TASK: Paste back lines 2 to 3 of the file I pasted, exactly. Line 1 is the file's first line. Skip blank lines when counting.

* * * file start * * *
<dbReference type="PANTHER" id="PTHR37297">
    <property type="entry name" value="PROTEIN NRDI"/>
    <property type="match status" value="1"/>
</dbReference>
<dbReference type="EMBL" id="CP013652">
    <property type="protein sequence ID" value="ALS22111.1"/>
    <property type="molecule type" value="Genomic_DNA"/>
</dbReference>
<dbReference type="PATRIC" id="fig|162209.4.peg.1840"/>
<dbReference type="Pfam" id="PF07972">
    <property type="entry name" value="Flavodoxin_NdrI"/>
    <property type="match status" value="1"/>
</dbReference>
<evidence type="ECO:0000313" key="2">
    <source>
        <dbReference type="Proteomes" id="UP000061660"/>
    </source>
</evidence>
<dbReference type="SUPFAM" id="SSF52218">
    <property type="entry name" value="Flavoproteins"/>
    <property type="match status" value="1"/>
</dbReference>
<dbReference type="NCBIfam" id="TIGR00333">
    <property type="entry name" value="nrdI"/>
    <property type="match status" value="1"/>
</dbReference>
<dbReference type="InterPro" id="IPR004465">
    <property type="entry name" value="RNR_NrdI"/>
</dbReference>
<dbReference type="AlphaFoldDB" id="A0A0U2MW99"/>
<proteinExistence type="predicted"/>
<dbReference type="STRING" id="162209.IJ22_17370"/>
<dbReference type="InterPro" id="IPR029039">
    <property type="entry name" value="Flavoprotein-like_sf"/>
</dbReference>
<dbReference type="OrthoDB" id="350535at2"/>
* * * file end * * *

    <property type="entry name" value="PROTEIN NRDI"/>
    <property type="match status" value="1"/>